New Legislation for Potentially Dangerous Dogs in Andalucia
Dangerous Dogs Insurance
The Andalusian Authorities have finally clamped down on dangerous dogs in the area. Whilst the law for exotic and potentially dangerous animals was initially introduced in 1999, the regulation has recently been updated and tightened up.As of February, owners have been given a 6 month moratorium to ensure that their exotic pets are handed over and dangerous dogs are registered.So for those of you who have a crocodile hiding in your back garden, its time to hand over your well-loved pet, or else…
Which breeds are affected?
The breeds affected include any pure and cross breeds of the following:
What does the law state? The law states that owners of these potentially dangerous dogs must not only obtain their licence from their local town hall but also register their ‘dangerous dogs’ locally on the Junta de Andalucia’s Register of potentially Dangerous Animals. Furthermore their dogs need to be covered by a civil responsibility insurance cover for a minimum of 175,000 euros to cover owners in case of damage caused by their dogs for any personal or material damage. Dogs must go through a specific training course and can under no circumstances be trained to be aggressive. Dogs must also be vaccinated for Rabies and sterilized to avoid future aggressive behaviour.
The legislation also states that owners must be over 18 with no previous criminal record.Owners will also need to undergo psychological tests and prove that they are physically capable.Potentially dangerous dogs must attend a training course and owners must show proof of attendance when registering the animal. They will be given an animal identity card and registration document and will be required to carry these around with them at all times.
Dogs labelled as ‘potentially dangerous’ can only frequent public areas if fitted with a muzzle and walked on a special lead (which must not be greater than one metre in length).No adult can walk more than one ‘potentially dangerous dog’ at a time.Dogs will also not be allowed to enter areas designed for minors such as children’s parks, leisure areas and school playgrounds.If one of these pets goes missing, the owner is required by state to report this within 24 hours.
The law also includes detail on the types of installations required for properties housing these dogs.Properties must have clear signs, high walls or fences and strong doors to ensure that dogs cannot get out.If properties do not have these restrictions, the dogs need to be chained up.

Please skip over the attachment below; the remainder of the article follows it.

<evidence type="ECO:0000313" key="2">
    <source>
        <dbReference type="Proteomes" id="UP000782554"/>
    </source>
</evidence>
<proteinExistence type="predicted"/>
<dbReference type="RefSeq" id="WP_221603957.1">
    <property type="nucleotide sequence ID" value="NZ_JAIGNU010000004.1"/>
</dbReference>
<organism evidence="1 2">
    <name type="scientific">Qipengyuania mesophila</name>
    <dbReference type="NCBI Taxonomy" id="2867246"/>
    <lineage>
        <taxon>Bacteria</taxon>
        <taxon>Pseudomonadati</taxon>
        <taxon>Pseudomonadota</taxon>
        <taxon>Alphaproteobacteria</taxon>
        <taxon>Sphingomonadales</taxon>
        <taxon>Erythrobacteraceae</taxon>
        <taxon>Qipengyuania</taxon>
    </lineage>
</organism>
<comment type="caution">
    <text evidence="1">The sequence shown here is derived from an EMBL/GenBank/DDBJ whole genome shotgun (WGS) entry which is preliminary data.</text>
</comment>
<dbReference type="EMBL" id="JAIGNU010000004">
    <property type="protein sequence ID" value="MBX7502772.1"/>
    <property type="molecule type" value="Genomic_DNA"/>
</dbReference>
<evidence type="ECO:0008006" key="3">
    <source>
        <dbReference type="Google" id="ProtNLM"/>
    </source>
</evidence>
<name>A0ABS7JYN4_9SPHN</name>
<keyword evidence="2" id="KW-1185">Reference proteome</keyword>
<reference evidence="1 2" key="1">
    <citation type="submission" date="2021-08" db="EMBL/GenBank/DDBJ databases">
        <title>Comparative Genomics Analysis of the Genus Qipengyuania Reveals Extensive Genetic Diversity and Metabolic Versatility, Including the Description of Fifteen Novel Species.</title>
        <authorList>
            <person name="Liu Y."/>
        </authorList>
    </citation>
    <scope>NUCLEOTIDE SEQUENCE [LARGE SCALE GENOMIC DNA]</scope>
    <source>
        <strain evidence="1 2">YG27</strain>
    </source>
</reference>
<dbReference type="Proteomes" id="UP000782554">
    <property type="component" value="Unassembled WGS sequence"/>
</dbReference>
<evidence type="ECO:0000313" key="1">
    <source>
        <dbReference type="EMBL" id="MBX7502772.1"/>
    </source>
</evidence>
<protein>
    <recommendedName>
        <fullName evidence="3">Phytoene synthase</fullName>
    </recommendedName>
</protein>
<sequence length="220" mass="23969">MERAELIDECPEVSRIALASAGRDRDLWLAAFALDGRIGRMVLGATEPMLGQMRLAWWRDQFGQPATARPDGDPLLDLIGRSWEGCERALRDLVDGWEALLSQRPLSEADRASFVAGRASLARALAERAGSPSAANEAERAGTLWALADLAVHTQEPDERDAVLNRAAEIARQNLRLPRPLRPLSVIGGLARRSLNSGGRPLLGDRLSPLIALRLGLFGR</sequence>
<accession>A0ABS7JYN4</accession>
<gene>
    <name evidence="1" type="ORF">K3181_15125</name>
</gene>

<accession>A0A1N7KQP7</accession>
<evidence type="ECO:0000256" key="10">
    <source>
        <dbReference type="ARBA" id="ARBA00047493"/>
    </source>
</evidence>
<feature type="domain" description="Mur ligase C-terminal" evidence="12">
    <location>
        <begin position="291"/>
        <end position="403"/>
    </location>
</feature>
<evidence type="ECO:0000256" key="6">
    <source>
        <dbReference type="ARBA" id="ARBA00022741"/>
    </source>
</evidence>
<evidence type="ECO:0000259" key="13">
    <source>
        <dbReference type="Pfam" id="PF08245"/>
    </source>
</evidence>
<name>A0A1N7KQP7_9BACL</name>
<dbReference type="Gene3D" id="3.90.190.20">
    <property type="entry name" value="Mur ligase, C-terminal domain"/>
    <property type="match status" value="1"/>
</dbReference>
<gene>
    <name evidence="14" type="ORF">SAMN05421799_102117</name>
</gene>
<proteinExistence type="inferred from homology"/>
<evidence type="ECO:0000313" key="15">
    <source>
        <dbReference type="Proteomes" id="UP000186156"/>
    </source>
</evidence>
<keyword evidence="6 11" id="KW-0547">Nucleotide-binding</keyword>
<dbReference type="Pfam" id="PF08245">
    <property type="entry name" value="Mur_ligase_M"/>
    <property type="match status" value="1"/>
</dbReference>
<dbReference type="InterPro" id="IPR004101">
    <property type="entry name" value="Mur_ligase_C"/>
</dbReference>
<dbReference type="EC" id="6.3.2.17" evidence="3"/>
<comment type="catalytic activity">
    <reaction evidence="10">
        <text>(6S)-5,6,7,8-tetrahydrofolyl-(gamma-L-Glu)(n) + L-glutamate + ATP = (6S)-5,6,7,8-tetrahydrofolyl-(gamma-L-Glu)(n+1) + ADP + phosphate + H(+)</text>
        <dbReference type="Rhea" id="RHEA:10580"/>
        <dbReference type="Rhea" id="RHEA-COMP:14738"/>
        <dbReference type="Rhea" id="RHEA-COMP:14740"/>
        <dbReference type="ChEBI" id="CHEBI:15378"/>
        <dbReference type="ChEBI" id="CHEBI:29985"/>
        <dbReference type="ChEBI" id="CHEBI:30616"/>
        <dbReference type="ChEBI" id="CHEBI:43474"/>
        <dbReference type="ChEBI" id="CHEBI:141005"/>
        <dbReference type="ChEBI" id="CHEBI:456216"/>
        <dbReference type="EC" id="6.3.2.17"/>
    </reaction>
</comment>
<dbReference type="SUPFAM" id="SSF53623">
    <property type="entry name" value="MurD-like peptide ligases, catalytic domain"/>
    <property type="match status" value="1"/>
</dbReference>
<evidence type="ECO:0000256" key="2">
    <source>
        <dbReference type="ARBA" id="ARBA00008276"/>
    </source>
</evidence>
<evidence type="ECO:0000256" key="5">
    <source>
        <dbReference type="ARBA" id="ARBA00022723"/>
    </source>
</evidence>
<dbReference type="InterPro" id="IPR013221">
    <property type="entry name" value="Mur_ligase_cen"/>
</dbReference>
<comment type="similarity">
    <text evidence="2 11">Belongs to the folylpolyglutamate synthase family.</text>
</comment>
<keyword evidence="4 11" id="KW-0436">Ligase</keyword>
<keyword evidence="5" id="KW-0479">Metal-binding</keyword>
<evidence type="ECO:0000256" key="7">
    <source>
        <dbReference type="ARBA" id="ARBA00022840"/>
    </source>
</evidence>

What are the penalties if I do not adhere to the law in question?
Owners not adhering to the law will be fined up to 115,000 euros.Authorities will also have the ability to order dogs to be ‘put down’ if seen to be dangerously aggressive.
Who will insure me?
Many pet insurances will not cover potentially dangerous dogs. However Zurich Home Insurance enables owners of dangerous dogs to add their pet onto their standard buildings and contents insurance.There is a specific option for dangerous dogs.The benefit of this type of insurance is that you pay a small premium to include your dog whereas purchasing a separate public liability cover could be quite costly as a stand alone policy.
For further information on Zurich’s household insurance and dangerous dog cover, please email us at Hamilton Insurance or call us on +34 952897347 (between 10:00-14:00, 16:00 – 19:00 Monday to Friday)
I have a potentially dangerous dog, how do I register it?
All dogs need to be registered before 3 months of age.On a visit to the vet, a dog willneed to be micro-chipped and the vet can complete the registration documents.Over and above this, owners of potentially dangerous dogs need to register dogs at the Town Hall.Licences are valid for five years.
Documentation required may include:
Documentation required may differ between municipalities but the list below gives an idea as to the type of documentation required.It is best to call your local town hall for specific requirements:
Photocopy of owner’s identification documentation 2 passport photos (of owner) Original Certificate showing that the owner has no previous criminal records Certificate showing psychological aptitude (similar to that required for people purchasing firearms) Certificate showing physical capability Insurance policy showing that they are covered for civil responsibility and receipt to prove last receipt Dog Registration documents Proof of vaccines Proof of attendance to specialist training course for dangerous dogs